Doughty, Howard A.
College Quarterly, v8 n3 Sum 2005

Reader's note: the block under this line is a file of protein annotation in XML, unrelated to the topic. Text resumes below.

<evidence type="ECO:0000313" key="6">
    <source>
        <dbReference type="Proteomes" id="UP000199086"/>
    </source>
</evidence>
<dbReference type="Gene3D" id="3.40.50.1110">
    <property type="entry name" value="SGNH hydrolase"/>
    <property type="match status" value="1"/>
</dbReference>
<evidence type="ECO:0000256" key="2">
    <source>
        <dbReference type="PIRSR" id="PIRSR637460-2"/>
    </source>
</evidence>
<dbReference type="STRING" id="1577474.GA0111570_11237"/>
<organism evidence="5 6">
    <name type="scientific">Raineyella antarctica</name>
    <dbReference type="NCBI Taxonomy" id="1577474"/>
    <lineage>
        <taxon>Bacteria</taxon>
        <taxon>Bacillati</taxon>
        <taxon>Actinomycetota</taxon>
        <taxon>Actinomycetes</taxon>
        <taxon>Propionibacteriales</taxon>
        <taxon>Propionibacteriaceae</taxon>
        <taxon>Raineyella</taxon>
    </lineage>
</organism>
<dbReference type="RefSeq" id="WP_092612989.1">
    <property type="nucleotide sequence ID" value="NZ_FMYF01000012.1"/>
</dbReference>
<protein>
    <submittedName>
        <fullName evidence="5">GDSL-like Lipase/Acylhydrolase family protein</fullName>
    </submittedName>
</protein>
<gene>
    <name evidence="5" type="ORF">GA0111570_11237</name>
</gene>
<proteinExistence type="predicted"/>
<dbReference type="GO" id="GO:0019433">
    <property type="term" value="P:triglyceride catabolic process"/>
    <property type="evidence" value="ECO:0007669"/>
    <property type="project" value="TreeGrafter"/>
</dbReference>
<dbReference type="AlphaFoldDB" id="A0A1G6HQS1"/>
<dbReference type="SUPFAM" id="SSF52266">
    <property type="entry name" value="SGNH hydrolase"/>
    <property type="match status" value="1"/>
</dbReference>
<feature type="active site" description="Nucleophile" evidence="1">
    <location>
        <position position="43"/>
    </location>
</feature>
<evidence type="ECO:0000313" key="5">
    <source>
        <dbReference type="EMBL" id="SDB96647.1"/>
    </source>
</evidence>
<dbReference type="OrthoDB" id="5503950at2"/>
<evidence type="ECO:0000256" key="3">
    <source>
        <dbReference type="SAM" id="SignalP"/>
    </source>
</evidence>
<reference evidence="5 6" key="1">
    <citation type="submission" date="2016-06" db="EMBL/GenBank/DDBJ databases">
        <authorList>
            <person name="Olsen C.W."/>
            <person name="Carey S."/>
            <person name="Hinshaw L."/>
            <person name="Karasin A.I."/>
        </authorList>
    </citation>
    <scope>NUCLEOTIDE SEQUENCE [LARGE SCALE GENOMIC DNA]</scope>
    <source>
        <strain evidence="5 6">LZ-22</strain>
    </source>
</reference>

Phil Ochs was a prominent topical songwriter and singer in the 1960s. He was conventionally considered second only to Bob Dylan in terms of popularity, creativity and influence in the specific genre of contemporary folk music commonly known as “protest music.” Whereas Dylan successfully reinvented himself many times in terms of his musical style and social commentaries, Ochs failed to win critical support when he, too, attempted to transform himself from a broadside balladeer into a more self-consciously artistic lyricist and performer. From the events at the Democratic Party convention in 1968 until his suicide in 1976, Phil Ochs’ public and private life spiraled downward. Today, he would be readily identified as a victim of “bipolar disorder.” Such a psychiatric assessment, while plausible in its own terms, says nothing about the political events that set the context for Phil Ochs’ personal tragedy. This paper attempts to balance the individual and larger contextual themes.